What is your favorite attraction at Disneyland/California Adventure or some other Disney theme park?  I have to admit I was pretty skeptical of California Adventure a year ago.  How could it possibly compare to the classic Disneyland?  Well, it compares favorably, thank you very much.  Oodles of Pixar tie-ins lend a newness to the Disney franchise.  Now having had the chance to ride just about every ride in California Adventure, my favorite is a toss up between the Toy Story Mania ride and the California Screamin’ ride (see links above).  On second thought, while California Screamin’ is pretty impressive by Disneyland standards, I’m sure it’s a rather ho-hum roller coaster ride when compared to other parks.  So I’ll say that, for the time being, Toy Story Mania is my favorite California Adventure ride.  As for Disneyland?  That’s tough.  The classic cornball comedy of the Jungle Cruise?  Blasting the evil Emperor Zorg in Buzz Lightyear Astro Blasters?  The nostalgic thrill of Space Mountain?  I’ll be a bit unconventional here, and say that my favorite is just riding the monorail that spans the two parks.  It’s a relaxing way to see some of the park, and it doesn’t have the heavy expectations in terms of thrills or memories that more traditional rides do.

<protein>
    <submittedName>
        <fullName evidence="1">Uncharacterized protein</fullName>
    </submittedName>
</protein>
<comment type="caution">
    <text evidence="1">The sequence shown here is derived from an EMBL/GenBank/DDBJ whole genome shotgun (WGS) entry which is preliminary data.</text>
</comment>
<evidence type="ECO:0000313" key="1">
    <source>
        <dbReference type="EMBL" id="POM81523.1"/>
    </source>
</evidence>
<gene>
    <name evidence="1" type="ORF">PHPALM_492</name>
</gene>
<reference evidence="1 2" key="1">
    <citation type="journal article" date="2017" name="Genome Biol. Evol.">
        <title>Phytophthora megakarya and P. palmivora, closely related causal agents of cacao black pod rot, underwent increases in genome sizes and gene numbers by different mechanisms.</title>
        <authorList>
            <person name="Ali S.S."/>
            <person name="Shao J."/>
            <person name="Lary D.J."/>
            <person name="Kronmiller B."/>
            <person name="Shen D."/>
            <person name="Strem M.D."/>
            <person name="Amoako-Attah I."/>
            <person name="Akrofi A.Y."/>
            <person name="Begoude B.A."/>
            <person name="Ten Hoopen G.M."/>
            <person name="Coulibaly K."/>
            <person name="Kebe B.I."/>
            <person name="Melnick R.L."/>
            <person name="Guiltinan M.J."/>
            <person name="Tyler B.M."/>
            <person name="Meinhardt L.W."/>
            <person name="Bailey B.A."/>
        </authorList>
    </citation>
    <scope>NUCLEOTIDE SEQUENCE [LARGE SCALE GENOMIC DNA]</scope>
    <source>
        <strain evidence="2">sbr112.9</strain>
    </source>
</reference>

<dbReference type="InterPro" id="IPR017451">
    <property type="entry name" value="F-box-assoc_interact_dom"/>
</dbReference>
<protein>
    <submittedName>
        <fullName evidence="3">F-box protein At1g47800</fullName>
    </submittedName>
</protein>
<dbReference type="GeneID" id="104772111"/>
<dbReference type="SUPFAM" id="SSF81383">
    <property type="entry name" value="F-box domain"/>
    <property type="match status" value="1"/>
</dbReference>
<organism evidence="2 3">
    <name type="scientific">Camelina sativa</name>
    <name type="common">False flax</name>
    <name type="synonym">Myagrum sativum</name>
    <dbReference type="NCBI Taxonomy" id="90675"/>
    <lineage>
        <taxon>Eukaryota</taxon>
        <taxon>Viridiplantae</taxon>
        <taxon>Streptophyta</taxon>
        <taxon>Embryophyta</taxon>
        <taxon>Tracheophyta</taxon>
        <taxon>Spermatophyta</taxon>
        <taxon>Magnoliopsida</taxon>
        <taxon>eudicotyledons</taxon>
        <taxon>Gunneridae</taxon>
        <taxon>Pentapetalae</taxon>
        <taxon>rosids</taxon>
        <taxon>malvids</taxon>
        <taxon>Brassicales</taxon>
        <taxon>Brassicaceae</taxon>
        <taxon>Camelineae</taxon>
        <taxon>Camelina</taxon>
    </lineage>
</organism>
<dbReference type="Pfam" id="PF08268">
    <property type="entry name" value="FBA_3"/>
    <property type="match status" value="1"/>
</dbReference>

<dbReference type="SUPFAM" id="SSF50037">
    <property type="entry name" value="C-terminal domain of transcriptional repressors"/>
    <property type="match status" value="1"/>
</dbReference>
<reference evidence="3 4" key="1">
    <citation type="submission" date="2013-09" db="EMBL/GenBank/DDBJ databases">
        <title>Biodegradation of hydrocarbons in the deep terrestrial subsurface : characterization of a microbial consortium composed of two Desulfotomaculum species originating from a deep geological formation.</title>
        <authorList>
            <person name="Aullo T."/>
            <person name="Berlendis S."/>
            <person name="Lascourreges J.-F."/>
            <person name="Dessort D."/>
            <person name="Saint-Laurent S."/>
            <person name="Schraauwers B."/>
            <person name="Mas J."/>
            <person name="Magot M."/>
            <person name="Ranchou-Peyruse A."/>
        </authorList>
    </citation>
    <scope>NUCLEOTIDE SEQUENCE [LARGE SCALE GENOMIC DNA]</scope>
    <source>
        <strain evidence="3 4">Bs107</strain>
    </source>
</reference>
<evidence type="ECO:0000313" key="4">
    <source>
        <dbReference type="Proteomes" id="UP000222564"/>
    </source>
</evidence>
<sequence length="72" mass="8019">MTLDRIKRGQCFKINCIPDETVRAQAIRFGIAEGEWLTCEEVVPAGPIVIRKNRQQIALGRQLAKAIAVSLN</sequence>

7.
As much fun as the rides and other attractions are at the two Disney parks, I think that personally, the most fascinating thing about going is people-watching.  You see all kinds at Disney parks.  Gang bangers.  Punks.  Goths.  Jocks.  White collar.  Blue collar.  Old.  Young.  Beautiful.  Not-so-beautiful.  Augmented.  In need of augmentation.  Pierced, tattooed, sun-burned, blea
ched – you name it, they come.  We were waiting to ride Soaring Over California today and there was a gaggle of teen girls in light punk attire.  They had the make up and the attitudes and the outfits, but were also waiting patiently in line for a simulation of hang gliding over California. 

We passed two extremely white girls in goth attire.  Painfully, glaringly white.  And they ended up a couple of dozen people behind me as I waited in line with my oldest boy to ride California Screamin’.  And of course, being Southern California, there are many, many, many women who are obsessed with their appearances to an excruciating extent.  And they stand in line next to folks that haven’t been aware of their appearance since probably the Ford administration. 

And it all works somehow.  They all get along somehow.